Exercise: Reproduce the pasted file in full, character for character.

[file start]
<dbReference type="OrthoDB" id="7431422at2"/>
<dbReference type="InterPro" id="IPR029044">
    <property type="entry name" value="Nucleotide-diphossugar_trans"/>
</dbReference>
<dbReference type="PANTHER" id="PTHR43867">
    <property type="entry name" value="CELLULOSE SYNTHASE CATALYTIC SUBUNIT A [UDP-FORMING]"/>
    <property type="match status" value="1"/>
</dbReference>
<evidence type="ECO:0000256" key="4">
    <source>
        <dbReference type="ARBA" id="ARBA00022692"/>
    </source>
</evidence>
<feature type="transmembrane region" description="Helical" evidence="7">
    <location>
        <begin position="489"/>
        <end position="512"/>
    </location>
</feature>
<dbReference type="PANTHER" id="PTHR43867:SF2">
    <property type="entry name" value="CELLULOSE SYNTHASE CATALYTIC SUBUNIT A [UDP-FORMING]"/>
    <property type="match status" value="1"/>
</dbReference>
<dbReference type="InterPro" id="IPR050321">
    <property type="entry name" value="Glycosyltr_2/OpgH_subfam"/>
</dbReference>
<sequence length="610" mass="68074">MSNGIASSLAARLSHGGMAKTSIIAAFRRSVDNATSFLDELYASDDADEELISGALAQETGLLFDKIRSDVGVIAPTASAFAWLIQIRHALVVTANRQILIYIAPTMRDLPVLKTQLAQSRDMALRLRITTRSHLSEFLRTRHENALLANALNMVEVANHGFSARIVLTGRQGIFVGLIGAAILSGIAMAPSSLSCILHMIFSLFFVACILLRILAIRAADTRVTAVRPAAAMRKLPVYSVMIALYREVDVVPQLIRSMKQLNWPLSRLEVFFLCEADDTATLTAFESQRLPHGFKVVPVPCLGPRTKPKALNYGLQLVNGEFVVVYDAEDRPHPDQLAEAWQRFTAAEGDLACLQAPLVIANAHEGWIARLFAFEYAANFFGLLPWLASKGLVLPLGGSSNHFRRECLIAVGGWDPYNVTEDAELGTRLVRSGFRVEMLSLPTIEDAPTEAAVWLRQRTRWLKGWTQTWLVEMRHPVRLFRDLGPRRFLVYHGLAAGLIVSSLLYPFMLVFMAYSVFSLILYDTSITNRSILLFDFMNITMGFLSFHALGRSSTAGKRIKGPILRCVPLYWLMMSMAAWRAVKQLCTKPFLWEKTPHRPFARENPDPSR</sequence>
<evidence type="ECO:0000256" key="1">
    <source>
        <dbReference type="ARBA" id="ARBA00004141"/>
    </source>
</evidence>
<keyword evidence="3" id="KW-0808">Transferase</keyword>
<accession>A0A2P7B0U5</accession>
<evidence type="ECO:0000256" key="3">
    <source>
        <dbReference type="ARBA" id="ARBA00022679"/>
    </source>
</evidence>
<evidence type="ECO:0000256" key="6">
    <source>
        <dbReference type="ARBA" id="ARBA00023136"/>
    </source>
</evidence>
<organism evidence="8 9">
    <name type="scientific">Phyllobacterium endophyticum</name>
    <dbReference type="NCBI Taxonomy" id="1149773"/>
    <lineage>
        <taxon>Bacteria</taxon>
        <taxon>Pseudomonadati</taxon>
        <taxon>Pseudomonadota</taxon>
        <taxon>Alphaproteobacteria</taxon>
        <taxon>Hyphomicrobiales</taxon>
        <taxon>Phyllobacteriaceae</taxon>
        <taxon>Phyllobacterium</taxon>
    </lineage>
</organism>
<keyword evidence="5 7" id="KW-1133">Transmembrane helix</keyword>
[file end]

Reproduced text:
<dbReference type="OrthoDB" id="7431422at2"/>
<dbReference type="InterPro" id="IPR029044">
    <property type="entry name" value="Nucleotide-diphossugar_trans"/>
</dbReference>
<dbReference type="PANTHER" id="PTHR43867">
    <property type="entry name" value="CELLULOSE SYNTHASE CATALYTIC SUBUNIT A [UDP-FORMING]"/>
    <property type="match status" value="1"/>
</dbReference>
<evidence type="ECO:0000256" key="4">
    <source>
        <dbReference type="ARBA" id="ARBA00022692"/>
    </source>
</evidence>
<feature type="transmembrane region" description="Helical" evidence="7">
    <location>
        <begin position="489"/>
        <end position="512"/>
    </location>
</feature>
<dbReference type="PANTHER" id="PTHR43867:SF2">
    <property type="entry name" value="CELLULOSE SYNTHASE CATALYTIC SUBUNIT A [UDP-FORMING]"/>
    <property type="match status" value="1"/>
</dbReference>
<dbReference type="InterPro" id="IPR050321">
    <property type="entry name" value="Glycosyltr_2/OpgH_subfam"/>
</dbReference>
<sequence length="610" mass="68074">MSNGIASSLAARLSHGGMAKTSIIAAFRRSVDNATSFLDELYASDDADEELISGALAQETGLLFDKIRSDVGVIAPTASAFAWLIQIRHALVVTANRQILIYIAPTMRDLPVLKTQLAQSRDMALRLRITTRSHLSEFLRTRHENALLANALNMVEVANHGFSARIVLTGRQGIFVGLIGAAILSGIAMAPSSLSCILHMIFSLFFVACILLRILAIRAADTRVTAVRPAAAMRKLPVYSVMIALYREVDVVPQLIRSMKQLNWPLSRLEVFFLCEADDTATLTAFESQRLPHGFKVVPVPCLGPRTKPKALNYGLQLVNGEFVVVYDAEDRPHPDQLAEAWQRFTAAEGDLACLQAPLVIANAHEGWIARLFAFEYAANFFGLLPWLASKGLVLPLGGSSNHFRRECLIAVGGWDPYNVTEDAELGTRLVRSGFRVEMLSLPTIEDAPTEAAVWLRQRTRWLKGWTQTWLVEMRHPVRLFRDLGPRRFLVYHGLAAGLIVSSLLYPFMLVFMAYSVFSLILYDTSITNRSILLFDFMNITMGFLSFHALGRSSTAGKRIKGPILRCVPLYWLMMSMAAWRAVKQLCTKPFLWEKTPHRPFARENPDPSR</sequence>
<evidence type="ECO:0000256" key="1">
    <source>
        <dbReference type="ARBA" id="ARBA00004141"/>
    </source>
</evidence>
<keyword evidence="3" id="KW-0808">Transferase</keyword>
<accession>A0A2P7B0U5</accession>
<evidence type="ECO:0000256" key="3">
    <source>
        <dbReference type="ARBA" id="ARBA00022679"/>
    </source>
</evidence>
<evidence type="ECO:0000256" key="6">
    <source>
        <dbReference type="ARBA" id="ARBA00023136"/>
    </source>
</evidence>
<organism evidence="8 9">
    <name type="scientific">Phyllobacterium endophyticum</name>
    <dbReference type="NCBI Taxonomy" id="1149773"/>
    <lineage>
        <taxon>Bacteria</taxon>
        <taxon>Pseudomonadati</taxon>
        <taxon>Pseudomonadota</taxon>
        <taxon>Alphaproteobacteria</taxon>
        <taxon>Hyphomicrobiales</taxon>
        <taxon>Phyllobacteriaceae</taxon>
        <taxon>Phyllobacterium</taxon>
    </lineage>
</organism>
<keyword evidence="5 7" id="KW-1133">Transmembrane helix</keyword>